(p. A8) Nearly 83 million Americans have received at least one dose of a Covid vaccine, and it’s unclear just how many of them will have a “breakthrough” infection, though two new reports suggest the number is very small.
One study found that just four out of 8,121 fully vaccinated employees at the University of Texas Southwestern Medical Center in Dallas became infected. The other found that only seven out of 14,990 workers at UC San Diego Health and the David Geffen School of Medicine at the University of California, Los Angeles tested positive two or more weeks after receiving a second dose of either the Pfizer-BioNTech or Moderna vaccines. Both reports, published on Tuesday [March 23, 2021] in the New England Journal of Medicine, show how well the vaccines work in the real world, and during a period of intense transmission.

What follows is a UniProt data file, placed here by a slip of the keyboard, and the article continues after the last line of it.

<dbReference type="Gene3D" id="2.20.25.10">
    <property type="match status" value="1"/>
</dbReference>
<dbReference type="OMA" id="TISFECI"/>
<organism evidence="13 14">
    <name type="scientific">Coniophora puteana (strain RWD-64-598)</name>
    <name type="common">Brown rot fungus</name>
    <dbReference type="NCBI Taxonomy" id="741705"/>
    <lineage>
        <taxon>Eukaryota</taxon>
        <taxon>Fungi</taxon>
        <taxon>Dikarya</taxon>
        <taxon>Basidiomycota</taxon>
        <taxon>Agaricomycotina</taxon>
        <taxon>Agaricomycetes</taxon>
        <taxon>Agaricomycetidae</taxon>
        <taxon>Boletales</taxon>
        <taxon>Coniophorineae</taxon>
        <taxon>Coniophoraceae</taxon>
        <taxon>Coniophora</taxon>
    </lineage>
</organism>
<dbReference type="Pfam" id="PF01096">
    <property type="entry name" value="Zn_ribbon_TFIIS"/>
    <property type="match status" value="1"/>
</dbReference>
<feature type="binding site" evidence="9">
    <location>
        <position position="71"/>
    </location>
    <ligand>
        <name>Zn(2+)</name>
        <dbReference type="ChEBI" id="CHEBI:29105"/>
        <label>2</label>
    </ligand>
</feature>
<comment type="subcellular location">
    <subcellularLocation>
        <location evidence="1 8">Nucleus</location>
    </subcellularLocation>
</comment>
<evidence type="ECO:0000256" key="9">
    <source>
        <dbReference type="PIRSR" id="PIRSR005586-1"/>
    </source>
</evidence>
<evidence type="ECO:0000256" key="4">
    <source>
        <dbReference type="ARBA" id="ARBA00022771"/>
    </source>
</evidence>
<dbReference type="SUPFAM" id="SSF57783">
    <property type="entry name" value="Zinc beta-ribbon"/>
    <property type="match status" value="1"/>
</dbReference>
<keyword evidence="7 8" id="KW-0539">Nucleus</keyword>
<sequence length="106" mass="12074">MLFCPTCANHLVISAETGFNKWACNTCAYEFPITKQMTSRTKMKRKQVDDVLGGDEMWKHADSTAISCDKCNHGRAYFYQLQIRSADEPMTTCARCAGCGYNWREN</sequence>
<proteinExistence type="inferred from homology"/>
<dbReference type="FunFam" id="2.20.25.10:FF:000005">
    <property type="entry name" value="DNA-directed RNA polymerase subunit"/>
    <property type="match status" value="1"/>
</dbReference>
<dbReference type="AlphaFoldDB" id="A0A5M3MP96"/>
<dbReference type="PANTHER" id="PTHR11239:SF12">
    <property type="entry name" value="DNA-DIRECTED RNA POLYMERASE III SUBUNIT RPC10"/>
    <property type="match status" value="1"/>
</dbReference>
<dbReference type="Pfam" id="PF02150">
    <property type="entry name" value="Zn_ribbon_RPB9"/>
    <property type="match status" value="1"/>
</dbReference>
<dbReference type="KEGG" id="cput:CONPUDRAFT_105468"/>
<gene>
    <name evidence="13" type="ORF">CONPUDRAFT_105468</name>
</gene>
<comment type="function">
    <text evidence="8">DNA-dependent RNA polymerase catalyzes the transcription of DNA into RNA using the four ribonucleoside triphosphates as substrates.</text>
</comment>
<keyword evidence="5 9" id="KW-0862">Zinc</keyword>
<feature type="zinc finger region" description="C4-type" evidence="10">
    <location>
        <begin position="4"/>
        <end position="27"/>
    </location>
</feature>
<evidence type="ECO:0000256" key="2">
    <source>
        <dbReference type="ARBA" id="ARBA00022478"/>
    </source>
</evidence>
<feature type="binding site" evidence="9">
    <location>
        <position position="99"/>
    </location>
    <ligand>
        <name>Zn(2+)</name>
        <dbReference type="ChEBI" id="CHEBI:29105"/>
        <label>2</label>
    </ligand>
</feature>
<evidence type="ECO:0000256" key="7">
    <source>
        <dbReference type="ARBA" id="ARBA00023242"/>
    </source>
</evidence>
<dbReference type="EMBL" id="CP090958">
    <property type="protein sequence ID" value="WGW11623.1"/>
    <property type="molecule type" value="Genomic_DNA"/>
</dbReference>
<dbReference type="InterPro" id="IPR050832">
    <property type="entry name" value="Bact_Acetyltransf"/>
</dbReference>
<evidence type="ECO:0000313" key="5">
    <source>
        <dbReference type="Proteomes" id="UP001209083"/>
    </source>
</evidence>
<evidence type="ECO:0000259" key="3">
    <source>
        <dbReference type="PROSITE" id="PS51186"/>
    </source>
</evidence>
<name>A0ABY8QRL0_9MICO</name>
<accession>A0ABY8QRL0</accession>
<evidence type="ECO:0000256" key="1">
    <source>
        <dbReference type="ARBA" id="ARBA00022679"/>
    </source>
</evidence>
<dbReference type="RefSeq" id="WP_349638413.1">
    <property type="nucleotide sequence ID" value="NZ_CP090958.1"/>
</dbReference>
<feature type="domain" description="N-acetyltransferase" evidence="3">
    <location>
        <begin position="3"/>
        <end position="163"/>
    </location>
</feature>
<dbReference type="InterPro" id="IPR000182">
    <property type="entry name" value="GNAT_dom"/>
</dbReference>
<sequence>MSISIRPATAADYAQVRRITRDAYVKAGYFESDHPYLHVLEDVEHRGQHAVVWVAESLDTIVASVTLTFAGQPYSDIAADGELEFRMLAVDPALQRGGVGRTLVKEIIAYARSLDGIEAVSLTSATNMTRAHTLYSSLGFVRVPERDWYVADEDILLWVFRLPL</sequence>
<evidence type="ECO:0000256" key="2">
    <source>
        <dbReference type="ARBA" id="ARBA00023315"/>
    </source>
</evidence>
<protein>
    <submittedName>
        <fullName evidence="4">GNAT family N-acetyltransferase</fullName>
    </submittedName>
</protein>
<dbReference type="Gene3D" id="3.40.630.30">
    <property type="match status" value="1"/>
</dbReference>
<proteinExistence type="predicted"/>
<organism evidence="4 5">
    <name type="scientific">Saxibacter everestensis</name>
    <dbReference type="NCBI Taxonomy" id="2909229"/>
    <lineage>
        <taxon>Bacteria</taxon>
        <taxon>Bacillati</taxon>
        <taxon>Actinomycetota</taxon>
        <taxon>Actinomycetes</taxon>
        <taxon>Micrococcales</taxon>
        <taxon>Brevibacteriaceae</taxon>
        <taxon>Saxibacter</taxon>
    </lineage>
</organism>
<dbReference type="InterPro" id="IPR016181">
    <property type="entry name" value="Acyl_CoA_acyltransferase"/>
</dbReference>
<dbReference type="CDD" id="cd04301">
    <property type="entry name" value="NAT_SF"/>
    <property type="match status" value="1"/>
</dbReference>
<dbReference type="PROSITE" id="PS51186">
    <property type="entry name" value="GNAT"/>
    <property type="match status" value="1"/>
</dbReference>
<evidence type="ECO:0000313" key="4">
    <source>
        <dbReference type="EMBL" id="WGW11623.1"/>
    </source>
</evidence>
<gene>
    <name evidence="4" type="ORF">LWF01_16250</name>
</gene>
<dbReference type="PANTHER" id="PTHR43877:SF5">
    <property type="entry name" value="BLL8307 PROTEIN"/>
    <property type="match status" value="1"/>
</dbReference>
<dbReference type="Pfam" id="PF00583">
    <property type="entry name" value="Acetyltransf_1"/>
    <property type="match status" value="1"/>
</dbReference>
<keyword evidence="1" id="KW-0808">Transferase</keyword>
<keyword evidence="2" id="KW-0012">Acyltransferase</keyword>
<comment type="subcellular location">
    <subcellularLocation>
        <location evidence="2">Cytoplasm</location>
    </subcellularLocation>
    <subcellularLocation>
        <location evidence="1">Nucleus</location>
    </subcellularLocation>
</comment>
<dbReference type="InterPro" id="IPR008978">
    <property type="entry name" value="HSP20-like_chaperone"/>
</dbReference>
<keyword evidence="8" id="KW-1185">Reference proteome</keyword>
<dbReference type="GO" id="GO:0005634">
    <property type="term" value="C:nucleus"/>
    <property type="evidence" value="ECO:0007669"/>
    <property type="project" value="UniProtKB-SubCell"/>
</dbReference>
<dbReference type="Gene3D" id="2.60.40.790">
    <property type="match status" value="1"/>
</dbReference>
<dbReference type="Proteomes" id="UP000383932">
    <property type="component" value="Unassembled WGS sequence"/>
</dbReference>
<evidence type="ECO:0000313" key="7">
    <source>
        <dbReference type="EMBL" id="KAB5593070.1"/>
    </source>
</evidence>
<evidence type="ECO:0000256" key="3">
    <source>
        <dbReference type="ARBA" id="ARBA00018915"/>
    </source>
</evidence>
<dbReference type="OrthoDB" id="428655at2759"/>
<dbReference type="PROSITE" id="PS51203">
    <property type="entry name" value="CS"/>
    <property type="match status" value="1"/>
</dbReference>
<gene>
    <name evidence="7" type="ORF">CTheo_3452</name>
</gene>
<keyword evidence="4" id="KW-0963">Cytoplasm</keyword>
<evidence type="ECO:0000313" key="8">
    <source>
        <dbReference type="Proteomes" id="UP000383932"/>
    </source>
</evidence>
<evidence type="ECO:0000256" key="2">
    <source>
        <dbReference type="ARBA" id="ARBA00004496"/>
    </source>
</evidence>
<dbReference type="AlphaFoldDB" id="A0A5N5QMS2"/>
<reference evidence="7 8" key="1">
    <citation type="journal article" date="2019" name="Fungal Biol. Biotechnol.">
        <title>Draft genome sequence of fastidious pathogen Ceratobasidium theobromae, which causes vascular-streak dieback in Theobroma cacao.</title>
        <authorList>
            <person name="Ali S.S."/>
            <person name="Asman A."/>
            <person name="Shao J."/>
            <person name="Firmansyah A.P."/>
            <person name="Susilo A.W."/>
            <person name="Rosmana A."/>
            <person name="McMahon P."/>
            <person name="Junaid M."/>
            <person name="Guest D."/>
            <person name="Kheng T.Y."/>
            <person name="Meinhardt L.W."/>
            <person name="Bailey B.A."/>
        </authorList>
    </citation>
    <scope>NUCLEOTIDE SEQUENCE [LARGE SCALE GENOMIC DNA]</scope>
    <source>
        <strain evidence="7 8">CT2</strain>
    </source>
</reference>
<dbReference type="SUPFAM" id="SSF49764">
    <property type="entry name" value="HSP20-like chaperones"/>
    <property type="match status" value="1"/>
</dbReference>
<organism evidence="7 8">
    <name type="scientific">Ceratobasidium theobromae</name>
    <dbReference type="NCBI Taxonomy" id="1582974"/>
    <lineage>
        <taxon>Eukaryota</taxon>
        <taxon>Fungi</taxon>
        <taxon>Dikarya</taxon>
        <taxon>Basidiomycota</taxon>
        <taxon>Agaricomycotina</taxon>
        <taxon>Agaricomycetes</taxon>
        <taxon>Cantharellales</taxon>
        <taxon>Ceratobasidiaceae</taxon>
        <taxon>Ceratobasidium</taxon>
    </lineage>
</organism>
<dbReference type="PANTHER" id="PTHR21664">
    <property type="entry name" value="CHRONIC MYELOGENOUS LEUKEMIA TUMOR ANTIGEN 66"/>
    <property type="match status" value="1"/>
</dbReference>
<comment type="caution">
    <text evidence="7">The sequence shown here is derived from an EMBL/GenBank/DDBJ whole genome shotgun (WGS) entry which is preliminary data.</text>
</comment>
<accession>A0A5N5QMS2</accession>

. . .
Only some of the virus-positive health workers in the California study showed symptoms, . . ., and they tended to be mild, suggesting that the vaccines were protective. That echoes data from the vaccine trials indicating that breakthrough infections were mild and did not require hospitalizations. Some people had no symptoms at all, and were discovered only through testing in studies or as part of their medical care.
For the full commentary, see:
(Note: ellipses, and bracketed date, added.)
(Note: the online version of the commentary has the date March 23, 2021, and has the title “Vaccinated People Can Get Covid, but It’s Most Likely Very Rare.”)
The study discussed above is:
The NEJM articles mentioned above are:
Keehner, Jocelyn, Lucy E. Horton, Michael A. Pfeffer, Christopher A. Longhurst, Robert T. Schooley, Judith S. Currier, Shira R. Abeles, and Francesca J. Torriani. “Sars-Cov-2 Infection after Vaccination in Health Care Workers in California.” New England Journal of Medicine (March 23, 2021).